April 12, 1861 was the day hostilities commenced in the American Civil War. It also was the day William Lloyd Garrison published yet another issue of The Liberator, the most prominent and longest published abolitionist newspaper in the United States. Started in 1831 and published weekly, Garrison used The Liberator to push for the immediate abolition of slavery in the United States, and the newspaper became well-known for its blunt, uncompromising style.
Garrison, of course, no doubt had put the April 12 edition to type sometime before the Confederate artillery opened fire on Fort Sumter. However, when he composed this edition, it was clear that matters were rapidly moving toward war. So William Lloyd Garrison used the occasion to opine on the cause of the looming conflict, which he clearly attributed to slavery and not surprisingly blamed on the slave states.
In all this time, not a squadron has charged, not a platoon has fired, on the National flag and forces, under the inspiration of Anti-Slavery. Its advocates have been beaten at elections, hunted out of halls which they had hired and paid for, mobbed and maimed in the slave States, and generally proscribed and stigmatized in the free, without being goaded into hostilities. Only in Kansas, when compelled to choose between resistance and annihilation, have they been moved to repel force with force.
The Slave power, after enjoying undisturbed sway for half a century, has at length lost an election. Hereupon, it proceeds to treat hat election as a farce and a nullity, and defy those whom it invested with authority.
It has, while in power, loudly vaunted its fidelity and devotedness to the Federal Constitution. Losing power, it deliberately repudiates that charter, and adopts one radically different in its stead.
“The Union, the Union forever!” has been the vociferous cry of its servitors. Having lost an election, they treat that same Union as a hated curse, passing ordinances and raising armies for its overthrow.
“Let the laws be enforced!” it was thundered whenever the consciences of freemen revolted at the inhuman atrocities of slave-hunting in free States. But the moment the enforcement of the laws has devolved on Republicans, slavery denounces it as “coercion,” and insists that it is inaugurating civil war!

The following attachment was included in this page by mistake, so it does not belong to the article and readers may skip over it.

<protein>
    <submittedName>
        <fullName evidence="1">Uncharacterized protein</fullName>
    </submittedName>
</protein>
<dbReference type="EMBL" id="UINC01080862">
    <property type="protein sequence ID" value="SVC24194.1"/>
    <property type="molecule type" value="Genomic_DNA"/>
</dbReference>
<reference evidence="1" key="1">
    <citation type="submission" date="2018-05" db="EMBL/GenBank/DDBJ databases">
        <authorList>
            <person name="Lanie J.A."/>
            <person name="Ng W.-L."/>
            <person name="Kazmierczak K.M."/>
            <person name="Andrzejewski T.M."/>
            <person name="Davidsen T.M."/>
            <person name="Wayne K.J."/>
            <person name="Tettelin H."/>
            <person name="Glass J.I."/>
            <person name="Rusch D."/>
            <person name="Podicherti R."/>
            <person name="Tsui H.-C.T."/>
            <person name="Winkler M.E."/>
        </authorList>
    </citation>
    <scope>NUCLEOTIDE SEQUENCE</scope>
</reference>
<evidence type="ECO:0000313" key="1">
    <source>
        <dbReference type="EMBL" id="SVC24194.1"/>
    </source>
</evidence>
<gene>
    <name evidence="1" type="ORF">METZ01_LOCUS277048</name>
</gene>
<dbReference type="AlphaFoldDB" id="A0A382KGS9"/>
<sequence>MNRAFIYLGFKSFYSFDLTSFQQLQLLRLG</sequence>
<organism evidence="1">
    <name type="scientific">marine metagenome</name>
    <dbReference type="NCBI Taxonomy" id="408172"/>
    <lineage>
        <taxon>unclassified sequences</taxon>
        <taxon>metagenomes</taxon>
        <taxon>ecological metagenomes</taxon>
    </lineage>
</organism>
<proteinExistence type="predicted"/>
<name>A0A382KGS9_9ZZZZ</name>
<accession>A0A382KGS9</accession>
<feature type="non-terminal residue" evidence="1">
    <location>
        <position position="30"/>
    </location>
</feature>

And in fact to very many, North as well as South, slavery is above the Union, above the laws, above the Constitution. Rebellion, in their view, is opposition to slavery; while love of slavery and love of the Union are synonymous.
They plead for Peace, meaning that there be no further resistance to slavery. “National Unity,” in their vocabulary, means a universal agreement that slavery is eminently right, and that it ought to be diffused universally and maintained forever. . . .
There is not even a pretence that the Federal Government has done or refused to do anything whereby this rebellion is justified. It has been pacific, forbearing, and most anxious to avoid a collision. It has allowed its troops to be disarmed, its arsenals to be robbed, its forts to be seized, its money to be stolen, and its revenues to be collected and appropriated by its open enemies. Through these high-handed villainies, a whole frontier has been open to savage incursion and massacre, until even Mexico threatens an invasion. It has seriously lost ground with its friends by vainly seeking to conciliate its implacable foes. At length the great slaveholding rebellion is ready to unmask its batteries and open fire on the most exposed and isolated of the National defences. The challenge of its opening cannonade will soon reverberate over the country. The Union flag on Fort Sumter is to be shot down by the rebel batteries unless speedily lowered by the devoted garrison. The American Republic now enters upon the gravest peril it has known since the treason of Arnold. God grant that it pass through them with undoubting reliance on the omnipotence of Justice, and emerge at length, however tried and tested, unwavering in its loyalty to Freedom and the Rights of Man!
So ironically, as the Civil War started, William Lloyd Garrison and the planters of the South were in agreement on a key point. At the heart of the conflict’s cause lay slavery.